Our “Sputnik Moment”
China and Russia have both articulated their plans for developing AI. Vladimir Putin stated that AI leadership was a means to become the leader of the world.12 China has estimated that they can boost economic growth with AI by twenty-six percent by 2030.13 Both countries are striving to be the dominant power in AI and are utilizing the blurred line between private and public industry in their countries, which is very different from the commercial sector and government procurement system in the U.S. In both China and Russia, there is little, if any, distinction between defense and commercial sectors.14 Additionally, China is acquiring AI expertise from the U.S., funding over $1 billion in venture capital in U.S.-based tech firms since 2010.15
Because of the capabilities of AI, and the anticipated uses of such capabilities by China and Russia, experts have sounded the alarm, including former Deputy Secretary of Defense Bob Work, who claimed AI is in a “Sputnik Moment” akin to the Cold War’s space race.16 Like the space race, supremacy in the AI domain cannot be won by the DoD alone—the defense industrial base, augmented by non-traditional contractors such as technology firms, must be leveraged by the government.
Obstacles to AI Acquisition
There are several challenges the DoD must overcome to remain competitive in the AI domain. The first is understanding the potential of AI and determining the legal and ethical restrictions on the use of such technology. In order to do so, requiring activities must agree on concrete definitions of terms such as AI and autonomy prior to drafting requirements.17 Beyond communicating with potential offerors what the requirements are, definitions are necessary to conduct a legal review of any new weapon system. A legal review of the intended acquisition or procurement of weapons or weapon systems is required by the DoD Directive 5000.01, The Defense Acquisition System.18 Such review must ensure compliance with the laws of war.19 Understanding the capabilities of AI, particularly autonomous systems, is challenging to experts in the field; lawyers may require training or consultation with such experts to ensure that the review is sufficient.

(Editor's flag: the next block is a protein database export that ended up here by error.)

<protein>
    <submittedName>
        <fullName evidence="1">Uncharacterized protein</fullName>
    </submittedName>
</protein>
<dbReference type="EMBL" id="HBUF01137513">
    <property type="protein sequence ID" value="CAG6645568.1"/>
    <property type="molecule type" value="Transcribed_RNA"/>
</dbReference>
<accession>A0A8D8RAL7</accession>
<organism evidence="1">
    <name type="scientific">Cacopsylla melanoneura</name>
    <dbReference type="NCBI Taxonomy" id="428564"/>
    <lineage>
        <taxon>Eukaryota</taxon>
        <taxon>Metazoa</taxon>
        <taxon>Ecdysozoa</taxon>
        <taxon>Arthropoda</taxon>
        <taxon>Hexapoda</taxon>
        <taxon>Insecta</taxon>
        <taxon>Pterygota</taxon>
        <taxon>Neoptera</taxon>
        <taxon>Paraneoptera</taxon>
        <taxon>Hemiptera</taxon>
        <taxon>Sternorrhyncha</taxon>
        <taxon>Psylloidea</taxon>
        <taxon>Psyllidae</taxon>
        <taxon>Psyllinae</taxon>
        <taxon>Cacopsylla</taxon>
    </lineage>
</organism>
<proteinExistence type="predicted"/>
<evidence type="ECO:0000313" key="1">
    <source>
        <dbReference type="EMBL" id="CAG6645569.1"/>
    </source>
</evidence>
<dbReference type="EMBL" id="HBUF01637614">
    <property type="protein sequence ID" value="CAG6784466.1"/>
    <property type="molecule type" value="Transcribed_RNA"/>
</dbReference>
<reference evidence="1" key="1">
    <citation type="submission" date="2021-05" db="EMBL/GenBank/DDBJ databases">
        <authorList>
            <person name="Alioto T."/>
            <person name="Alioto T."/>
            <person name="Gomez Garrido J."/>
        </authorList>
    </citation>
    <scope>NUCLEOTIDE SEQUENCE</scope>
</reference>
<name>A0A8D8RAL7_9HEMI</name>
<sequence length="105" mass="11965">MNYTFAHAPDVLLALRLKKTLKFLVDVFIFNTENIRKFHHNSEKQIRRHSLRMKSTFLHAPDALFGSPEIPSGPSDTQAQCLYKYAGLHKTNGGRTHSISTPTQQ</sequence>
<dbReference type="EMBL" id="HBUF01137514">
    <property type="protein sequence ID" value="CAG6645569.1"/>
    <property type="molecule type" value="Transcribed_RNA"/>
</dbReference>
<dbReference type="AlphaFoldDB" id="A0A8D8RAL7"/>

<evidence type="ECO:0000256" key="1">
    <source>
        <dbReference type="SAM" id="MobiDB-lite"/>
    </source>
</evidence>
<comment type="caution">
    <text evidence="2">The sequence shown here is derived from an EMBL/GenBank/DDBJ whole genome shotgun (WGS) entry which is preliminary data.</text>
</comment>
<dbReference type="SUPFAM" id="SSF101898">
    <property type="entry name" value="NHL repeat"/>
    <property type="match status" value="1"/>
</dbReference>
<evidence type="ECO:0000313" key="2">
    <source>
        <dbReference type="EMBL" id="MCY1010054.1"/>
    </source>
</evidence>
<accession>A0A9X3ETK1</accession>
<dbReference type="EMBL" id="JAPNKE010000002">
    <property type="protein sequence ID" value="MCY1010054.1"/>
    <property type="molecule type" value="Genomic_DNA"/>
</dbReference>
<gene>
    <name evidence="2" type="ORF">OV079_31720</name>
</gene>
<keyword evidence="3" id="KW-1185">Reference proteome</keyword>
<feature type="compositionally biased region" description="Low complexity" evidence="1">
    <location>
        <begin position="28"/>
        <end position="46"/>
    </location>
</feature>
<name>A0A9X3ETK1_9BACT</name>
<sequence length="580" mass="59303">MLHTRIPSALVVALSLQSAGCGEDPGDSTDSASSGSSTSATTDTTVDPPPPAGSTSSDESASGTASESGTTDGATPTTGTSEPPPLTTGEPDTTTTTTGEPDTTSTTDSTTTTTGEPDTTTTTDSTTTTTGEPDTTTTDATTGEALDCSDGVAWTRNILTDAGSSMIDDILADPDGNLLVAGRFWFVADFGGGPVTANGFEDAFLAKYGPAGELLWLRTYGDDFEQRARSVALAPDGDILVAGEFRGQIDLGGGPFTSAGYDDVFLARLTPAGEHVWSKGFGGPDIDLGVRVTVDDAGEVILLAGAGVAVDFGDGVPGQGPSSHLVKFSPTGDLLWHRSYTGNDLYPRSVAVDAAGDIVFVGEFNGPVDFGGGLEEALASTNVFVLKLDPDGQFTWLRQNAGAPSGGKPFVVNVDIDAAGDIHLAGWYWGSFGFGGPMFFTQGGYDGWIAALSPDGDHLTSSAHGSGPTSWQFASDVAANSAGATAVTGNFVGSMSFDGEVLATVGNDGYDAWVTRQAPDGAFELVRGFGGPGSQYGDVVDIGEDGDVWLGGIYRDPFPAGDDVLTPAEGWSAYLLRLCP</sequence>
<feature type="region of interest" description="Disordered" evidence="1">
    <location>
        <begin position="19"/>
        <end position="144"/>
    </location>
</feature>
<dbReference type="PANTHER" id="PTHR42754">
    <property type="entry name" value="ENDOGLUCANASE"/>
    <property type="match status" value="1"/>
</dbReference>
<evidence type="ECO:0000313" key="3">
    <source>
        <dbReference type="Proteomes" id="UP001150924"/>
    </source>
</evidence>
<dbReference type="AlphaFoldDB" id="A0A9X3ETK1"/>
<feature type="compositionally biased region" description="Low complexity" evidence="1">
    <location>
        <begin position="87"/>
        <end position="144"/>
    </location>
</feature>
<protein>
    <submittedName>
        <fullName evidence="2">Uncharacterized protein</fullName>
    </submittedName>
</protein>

Perhaps the most challenging sector of AI in terms of ensuring legal compliance with the laws of war is that which includes lethal autonomous weapons systems (LAWS). Defined as “AI systems capable of independently identifying a target and employing an onboard weapon system to engage and destroy it with no human interaction,” LAWS are one special class of AI that poses a host of legal questions.20 Elon Musk has warned that LAWS will “permit armed conflict to be fought at a scale greater than ever, and at timescales faster than humans comprehend.”21 While the United Nations struggles to define, let alone establish restrictions on the development of LAWS,22 the U.S. must consider its position on how much control it is willing to cede to AI.23 While some may argue that the U.S. will be left behind in the AI arms race if it limits its use of AI by keeping humans “in the loop” (requiring human approval prior to the system carrying out an action),24 such decisions have yet to be made by the international community.
While the legal and ethical dilemmas posed by LAWS is worth considering, many AI applications short of LAWS are being procured by the federal government already. The fundamental question facing current AI acquisition is whether the acquisition system can keep up. Due to the pace of innovation in AI and the rate technology diffuses across international boundaries, any advance in technology resulting in fielding new military capabilities is likely to be short-lived; it is unlikely that any technology advantage in AI will last more than two to five years given the level of competition.25 Not coincidentally, the topic that has taken up more time and energy within Congress and the Pentagon than AI in recent years is acquisition reform.26 Much of the reform that has taken place has been for speeding up the lethargic pace of defense acquisitions and removing regulatory and bureaucratic roadblocks that hinder the DoD’s access to the commercial sector, particularly in Third Offset technologies like AI. Unlike most major defense-related technologies in the past, AI development is led by civilian companies; thus, to achieve success in AI acquisition, these reforms are necessary. Because private sector funding dwarfs current government R&D,27 the DoD must leverage the commercial sector to achieve its AI and wider strategic goals. Attorneys should understand the potential obstacles to engaging with the commercial sector. The highest hurdles are attracting industry to participate with the DoD and then overcoming the traditional acquisition system’s red tape. These are not mutually exclusive; much of the recent acquisition reform is focused on providing the acquisition corps tools to bypass lengthy, costly, and burdensome procurement laws and regulations in order to become a more attractive customer.